What Is Massage Therapy?
Massage therapy is a holistic practice that uses manipulation of the body’s soft tissues to promote health and healing. Many medical professionals consider it an integral component of integrative medicine.
Massage involves the therapist lubricating the skin with a special massage oil and performing various strokes that warm and work muscle tissue. This release of adhesions, or knots of muscle tissue, promotes relaxation and eases muscle tension.
Some therapists specialize in particular types of massage, such as Swedish or deep tissue. Both types are effective at breaking up chronic patterns of muscular tension.
Regular massages may improve circulation in your body’s soft tissues. This encourages better blood and lymph flow to nourish and cleanse cells effectively.
Your muscles begin to relax as your breathing and heart rate slow down, decreasing blood pressure and stress hormones. Additionally, this process creates a deep sensation of relaxation which may reduce anxiety levels and enhance sleep quality.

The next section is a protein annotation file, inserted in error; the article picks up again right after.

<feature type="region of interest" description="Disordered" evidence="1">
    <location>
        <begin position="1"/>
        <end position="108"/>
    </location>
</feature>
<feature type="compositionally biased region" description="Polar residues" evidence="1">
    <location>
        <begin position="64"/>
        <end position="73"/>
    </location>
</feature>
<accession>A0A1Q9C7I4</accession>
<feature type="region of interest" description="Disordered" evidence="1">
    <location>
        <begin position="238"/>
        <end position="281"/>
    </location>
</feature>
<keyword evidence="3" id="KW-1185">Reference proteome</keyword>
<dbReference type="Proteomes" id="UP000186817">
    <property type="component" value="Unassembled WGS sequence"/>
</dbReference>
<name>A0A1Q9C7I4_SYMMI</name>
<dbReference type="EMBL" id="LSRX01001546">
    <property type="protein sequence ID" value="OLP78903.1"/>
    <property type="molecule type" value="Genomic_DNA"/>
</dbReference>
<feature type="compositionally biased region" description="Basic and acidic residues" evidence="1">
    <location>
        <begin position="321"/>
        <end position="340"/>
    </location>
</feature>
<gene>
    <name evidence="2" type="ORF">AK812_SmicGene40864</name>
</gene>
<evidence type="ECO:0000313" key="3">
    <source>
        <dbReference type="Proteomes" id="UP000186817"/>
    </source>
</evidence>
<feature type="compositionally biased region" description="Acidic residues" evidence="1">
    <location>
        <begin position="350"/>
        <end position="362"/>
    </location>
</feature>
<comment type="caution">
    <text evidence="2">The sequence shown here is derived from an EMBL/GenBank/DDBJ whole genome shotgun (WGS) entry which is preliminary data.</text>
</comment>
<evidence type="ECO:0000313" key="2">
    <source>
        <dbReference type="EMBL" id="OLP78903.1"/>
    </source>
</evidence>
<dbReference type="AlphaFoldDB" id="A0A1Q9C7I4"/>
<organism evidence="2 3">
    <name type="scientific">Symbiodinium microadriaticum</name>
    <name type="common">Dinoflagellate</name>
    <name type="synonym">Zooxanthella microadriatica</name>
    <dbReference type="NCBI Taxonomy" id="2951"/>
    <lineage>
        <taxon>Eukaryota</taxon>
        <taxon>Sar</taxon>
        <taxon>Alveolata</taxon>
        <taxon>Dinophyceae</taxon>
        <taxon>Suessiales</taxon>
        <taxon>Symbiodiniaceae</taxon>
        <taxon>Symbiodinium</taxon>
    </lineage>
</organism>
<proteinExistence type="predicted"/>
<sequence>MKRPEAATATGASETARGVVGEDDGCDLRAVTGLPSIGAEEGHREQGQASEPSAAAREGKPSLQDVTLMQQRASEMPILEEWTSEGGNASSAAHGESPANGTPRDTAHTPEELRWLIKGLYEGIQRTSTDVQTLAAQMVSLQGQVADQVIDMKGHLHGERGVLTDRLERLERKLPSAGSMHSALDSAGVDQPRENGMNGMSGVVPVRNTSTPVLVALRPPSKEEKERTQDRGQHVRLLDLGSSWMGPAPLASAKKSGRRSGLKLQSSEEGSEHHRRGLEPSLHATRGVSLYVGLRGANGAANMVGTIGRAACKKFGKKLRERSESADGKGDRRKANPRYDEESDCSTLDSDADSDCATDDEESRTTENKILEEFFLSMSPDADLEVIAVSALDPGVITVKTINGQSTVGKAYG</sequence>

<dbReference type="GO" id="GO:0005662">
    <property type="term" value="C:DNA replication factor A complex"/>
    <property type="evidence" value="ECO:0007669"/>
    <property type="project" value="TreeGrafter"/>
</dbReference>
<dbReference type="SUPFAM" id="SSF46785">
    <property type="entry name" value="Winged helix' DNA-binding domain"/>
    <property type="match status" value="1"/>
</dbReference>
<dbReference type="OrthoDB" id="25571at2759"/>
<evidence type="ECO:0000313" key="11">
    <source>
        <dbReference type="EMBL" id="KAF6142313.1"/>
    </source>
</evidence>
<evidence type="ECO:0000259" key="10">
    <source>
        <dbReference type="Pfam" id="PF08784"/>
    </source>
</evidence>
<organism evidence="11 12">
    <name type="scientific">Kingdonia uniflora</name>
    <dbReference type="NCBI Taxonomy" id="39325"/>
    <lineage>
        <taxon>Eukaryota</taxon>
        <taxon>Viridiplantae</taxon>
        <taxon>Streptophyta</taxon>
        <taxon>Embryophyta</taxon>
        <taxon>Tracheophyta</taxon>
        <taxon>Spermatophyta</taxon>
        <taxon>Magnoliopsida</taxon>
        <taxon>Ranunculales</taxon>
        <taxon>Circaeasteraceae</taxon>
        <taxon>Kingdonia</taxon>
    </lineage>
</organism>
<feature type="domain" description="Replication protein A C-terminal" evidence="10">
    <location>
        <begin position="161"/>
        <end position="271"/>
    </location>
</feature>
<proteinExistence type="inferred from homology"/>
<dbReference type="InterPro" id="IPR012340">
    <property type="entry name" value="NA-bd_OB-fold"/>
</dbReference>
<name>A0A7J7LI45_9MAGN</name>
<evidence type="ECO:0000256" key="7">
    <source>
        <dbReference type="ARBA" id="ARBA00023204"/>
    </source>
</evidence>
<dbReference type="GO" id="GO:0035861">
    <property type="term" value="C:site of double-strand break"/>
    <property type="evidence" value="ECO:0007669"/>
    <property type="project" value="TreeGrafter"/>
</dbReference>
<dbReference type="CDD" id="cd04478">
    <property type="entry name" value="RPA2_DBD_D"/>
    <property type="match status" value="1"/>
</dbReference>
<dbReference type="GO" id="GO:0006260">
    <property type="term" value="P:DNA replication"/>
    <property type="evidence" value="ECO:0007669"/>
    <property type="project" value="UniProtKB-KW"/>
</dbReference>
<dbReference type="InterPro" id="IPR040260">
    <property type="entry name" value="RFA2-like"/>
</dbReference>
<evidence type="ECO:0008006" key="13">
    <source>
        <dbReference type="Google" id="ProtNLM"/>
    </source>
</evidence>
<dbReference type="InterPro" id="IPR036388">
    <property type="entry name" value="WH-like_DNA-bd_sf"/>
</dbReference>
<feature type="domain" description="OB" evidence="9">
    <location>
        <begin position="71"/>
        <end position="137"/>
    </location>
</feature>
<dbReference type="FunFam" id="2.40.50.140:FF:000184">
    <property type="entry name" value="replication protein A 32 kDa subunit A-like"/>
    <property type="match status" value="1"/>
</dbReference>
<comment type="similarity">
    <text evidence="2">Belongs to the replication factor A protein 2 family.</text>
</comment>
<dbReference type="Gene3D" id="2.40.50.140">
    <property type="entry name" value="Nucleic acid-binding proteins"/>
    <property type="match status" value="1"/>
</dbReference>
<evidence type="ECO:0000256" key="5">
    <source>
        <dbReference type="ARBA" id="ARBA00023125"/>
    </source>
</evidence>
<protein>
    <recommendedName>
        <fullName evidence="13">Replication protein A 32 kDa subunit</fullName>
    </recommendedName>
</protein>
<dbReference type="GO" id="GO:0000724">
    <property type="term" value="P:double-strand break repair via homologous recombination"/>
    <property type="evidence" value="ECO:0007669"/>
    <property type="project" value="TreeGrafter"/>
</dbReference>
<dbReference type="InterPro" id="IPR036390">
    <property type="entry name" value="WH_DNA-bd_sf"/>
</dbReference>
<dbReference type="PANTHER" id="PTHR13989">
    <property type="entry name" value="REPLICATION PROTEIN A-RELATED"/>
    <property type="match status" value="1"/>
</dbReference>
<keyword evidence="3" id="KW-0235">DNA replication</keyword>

Massage has a powerful relaxing effect that many people with chronic pain or fibromyalgia experience. According to naturopathic doctor Mary Loncar, licensed massage therapist and licensed naturopathic doctor, it also helps reduce the intensity of autoimmune conditions like asthma or diabetes by improving your body’s balance between stress and inflammatory processes.
Massage therapy is also a viable option for those undergoing cancer treatment. Studies have demonstrated that it can reduce pain from chemotherapy treatments and increase patient satisfaction levels.